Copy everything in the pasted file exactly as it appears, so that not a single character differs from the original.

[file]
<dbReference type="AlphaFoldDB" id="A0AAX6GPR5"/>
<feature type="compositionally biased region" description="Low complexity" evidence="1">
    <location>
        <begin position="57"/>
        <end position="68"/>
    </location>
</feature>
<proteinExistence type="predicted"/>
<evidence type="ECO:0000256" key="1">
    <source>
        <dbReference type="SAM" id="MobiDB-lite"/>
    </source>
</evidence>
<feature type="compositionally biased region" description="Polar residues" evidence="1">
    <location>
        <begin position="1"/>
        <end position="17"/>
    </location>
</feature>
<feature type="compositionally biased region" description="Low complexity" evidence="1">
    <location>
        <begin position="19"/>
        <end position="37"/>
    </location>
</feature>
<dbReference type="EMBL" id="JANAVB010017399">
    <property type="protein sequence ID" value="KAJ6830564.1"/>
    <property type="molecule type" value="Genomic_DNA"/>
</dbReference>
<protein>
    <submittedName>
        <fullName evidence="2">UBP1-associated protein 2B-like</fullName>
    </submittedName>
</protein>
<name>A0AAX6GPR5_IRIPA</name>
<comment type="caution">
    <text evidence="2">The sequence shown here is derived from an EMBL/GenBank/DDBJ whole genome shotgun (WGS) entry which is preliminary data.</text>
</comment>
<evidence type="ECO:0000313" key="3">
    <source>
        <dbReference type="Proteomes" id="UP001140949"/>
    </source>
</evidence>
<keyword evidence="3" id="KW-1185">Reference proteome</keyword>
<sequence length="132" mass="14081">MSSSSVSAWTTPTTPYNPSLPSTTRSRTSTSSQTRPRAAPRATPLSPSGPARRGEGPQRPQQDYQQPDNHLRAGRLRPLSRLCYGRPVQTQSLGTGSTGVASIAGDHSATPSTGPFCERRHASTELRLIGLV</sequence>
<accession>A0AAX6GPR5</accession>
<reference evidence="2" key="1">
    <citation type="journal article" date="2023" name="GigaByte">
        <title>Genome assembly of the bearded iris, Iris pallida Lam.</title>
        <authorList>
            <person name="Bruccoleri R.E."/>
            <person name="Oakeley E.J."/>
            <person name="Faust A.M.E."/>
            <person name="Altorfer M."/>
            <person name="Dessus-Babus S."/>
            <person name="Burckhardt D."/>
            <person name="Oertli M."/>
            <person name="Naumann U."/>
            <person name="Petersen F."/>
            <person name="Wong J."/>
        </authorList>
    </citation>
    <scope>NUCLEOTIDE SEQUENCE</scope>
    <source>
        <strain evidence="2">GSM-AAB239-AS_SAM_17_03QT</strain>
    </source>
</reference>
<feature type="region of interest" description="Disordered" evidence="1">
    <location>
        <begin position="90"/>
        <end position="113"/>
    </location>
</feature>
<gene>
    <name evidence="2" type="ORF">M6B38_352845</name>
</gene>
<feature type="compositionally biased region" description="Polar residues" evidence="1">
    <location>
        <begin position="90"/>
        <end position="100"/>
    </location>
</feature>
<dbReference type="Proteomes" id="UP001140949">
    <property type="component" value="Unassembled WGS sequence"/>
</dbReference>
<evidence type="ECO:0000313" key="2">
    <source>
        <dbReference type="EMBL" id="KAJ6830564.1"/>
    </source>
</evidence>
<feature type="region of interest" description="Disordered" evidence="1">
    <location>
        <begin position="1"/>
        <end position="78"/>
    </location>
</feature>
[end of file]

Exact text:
<dbReference type="AlphaFoldDB" id="A0AAX6GPR5"/>
<feature type="compositionally biased region" description="Low complexity" evidence="1">
    <location>
        <begin position="57"/>
        <end position="68"/>
    </location>
</feature>
<proteinExistence type="predicted"/>
<evidence type="ECO:0000256" key="1">
    <source>
        <dbReference type="SAM" id="MobiDB-lite"/>
    </source>
</evidence>
<feature type="compositionally biased region" description="Polar residues" evidence="1">
    <location>
        <begin position="1"/>
        <end position="17"/>
    </location>
</feature>
<feature type="compositionally biased region" description="Low complexity" evidence="1">
    <location>
        <begin position="19"/>
        <end position="37"/>
    </location>
</feature>
<dbReference type="EMBL" id="JANAVB010017399">
    <property type="protein sequence ID" value="KAJ6830564.1"/>
    <property type="molecule type" value="Genomic_DNA"/>
</dbReference>
<protein>
    <submittedName>
        <fullName evidence="2">UBP1-associated protein 2B-like</fullName>
    </submittedName>
</protein>
<name>A0AAX6GPR5_IRIPA</name>
<comment type="caution">
    <text evidence="2">The sequence shown here is derived from an EMBL/GenBank/DDBJ whole genome shotgun (WGS) entry which is preliminary data.</text>
</comment>
<evidence type="ECO:0000313" key="3">
    <source>
        <dbReference type="Proteomes" id="UP001140949"/>
    </source>
</evidence>
<keyword evidence="3" id="KW-1185">Reference proteome</keyword>
<sequence length="132" mass="14081">MSSSSVSAWTTPTTPYNPSLPSTTRSRTSTSSQTRPRAAPRATPLSPSGPARRGEGPQRPQQDYQQPDNHLRAGRLRPLSRLCYGRPVQTQSLGTGSTGVASIAGDHSATPSTGPFCERRHASTELRLIGLV</sequence>
<accession>A0AAX6GPR5</accession>
<reference evidence="2" key="1">
    <citation type="journal article" date="2023" name="GigaByte">
        <title>Genome assembly of the bearded iris, Iris pallida Lam.</title>
        <authorList>
            <person name="Bruccoleri R.E."/>
            <person name="Oakeley E.J."/>
            <person name="Faust A.M.E."/>
            <person name="Altorfer M."/>
            <person name="Dessus-Babus S."/>
            <person name="Burckhardt D."/>
            <person name="Oertli M."/>
            <person name="Naumann U."/>
            <person name="Petersen F."/>
            <person name="Wong J."/>
        </authorList>
    </citation>
    <scope>NUCLEOTIDE SEQUENCE</scope>
    <source>
        <strain evidence="2">GSM-AAB239-AS_SAM_17_03QT</strain>
    </source>
</reference>
<feature type="region of interest" description="Disordered" evidence="1">
    <location>
        <begin position="90"/>
        <end position="113"/>
    </location>
</feature>
<gene>
    <name evidence="2" type="ORF">M6B38_352845</name>
</gene>
<feature type="compositionally biased region" description="Polar residues" evidence="1">
    <location>
        <begin position="90"/>
        <end position="100"/>
    </location>
</feature>
<dbReference type="Proteomes" id="UP001140949">
    <property type="component" value="Unassembled WGS sequence"/>
</dbReference>
<evidence type="ECO:0000313" key="2">
    <source>
        <dbReference type="EMBL" id="KAJ6830564.1"/>
    </source>
</evidence>
<feature type="region of interest" description="Disordered" evidence="1">
    <location>
        <begin position="1"/>
        <end position="78"/>
    </location>
</feature>